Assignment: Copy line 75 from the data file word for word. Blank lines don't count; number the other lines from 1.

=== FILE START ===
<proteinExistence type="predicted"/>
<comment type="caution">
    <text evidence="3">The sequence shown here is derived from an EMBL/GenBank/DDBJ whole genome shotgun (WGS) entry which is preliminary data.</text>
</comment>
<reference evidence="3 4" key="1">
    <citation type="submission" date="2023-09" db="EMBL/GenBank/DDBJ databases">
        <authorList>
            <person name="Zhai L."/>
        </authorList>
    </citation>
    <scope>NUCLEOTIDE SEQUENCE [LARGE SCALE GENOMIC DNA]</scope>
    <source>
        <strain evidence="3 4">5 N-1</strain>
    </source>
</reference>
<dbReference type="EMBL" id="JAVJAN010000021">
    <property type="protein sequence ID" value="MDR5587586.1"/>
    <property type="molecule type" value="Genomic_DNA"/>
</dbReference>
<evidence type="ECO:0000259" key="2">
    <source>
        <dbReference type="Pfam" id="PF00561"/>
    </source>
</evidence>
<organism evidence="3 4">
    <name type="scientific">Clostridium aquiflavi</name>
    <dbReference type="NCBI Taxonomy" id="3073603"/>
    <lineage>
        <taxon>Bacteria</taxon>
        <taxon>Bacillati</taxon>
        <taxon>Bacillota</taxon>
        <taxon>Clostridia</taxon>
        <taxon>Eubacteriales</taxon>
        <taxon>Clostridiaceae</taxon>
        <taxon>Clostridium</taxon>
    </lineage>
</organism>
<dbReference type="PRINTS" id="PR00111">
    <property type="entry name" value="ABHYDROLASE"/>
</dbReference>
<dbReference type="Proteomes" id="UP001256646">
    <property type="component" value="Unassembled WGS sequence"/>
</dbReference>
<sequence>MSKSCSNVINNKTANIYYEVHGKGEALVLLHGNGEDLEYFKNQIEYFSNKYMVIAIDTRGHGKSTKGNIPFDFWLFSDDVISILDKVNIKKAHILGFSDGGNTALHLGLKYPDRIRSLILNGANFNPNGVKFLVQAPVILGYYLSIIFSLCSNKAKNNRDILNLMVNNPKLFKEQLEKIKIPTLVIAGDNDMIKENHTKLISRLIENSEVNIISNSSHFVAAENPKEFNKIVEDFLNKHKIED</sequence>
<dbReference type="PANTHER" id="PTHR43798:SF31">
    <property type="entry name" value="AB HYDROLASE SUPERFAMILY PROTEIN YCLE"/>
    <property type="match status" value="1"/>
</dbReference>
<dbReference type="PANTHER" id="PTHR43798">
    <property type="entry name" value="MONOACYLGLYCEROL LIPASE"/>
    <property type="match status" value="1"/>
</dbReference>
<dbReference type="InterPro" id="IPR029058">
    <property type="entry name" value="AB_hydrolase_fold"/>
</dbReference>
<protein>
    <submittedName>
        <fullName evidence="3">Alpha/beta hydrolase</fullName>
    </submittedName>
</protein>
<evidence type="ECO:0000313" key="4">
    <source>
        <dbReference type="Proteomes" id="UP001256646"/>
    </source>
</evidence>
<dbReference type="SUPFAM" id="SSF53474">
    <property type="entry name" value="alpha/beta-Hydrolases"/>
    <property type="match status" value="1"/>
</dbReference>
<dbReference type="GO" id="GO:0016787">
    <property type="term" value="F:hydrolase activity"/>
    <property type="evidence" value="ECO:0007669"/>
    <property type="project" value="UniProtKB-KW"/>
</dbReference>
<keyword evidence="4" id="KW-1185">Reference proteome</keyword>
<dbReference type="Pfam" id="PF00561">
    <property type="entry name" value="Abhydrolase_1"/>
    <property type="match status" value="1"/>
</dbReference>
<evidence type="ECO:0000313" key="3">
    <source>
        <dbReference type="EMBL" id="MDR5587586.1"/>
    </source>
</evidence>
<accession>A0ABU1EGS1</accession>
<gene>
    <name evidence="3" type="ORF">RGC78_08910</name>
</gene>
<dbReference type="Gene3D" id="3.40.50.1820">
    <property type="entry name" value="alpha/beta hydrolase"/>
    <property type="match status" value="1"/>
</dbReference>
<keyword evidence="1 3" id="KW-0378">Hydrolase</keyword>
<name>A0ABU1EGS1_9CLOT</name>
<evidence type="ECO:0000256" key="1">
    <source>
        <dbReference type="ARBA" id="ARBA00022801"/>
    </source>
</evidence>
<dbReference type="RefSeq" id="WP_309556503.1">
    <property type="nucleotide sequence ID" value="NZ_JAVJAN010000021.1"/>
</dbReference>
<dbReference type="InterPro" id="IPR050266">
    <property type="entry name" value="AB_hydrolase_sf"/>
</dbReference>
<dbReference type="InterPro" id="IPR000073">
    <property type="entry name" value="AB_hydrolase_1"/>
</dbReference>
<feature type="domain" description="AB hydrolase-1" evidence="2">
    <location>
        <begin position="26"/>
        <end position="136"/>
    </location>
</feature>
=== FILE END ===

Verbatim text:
<keyword evidence="4" id="KW-1185">Reference proteome</keyword>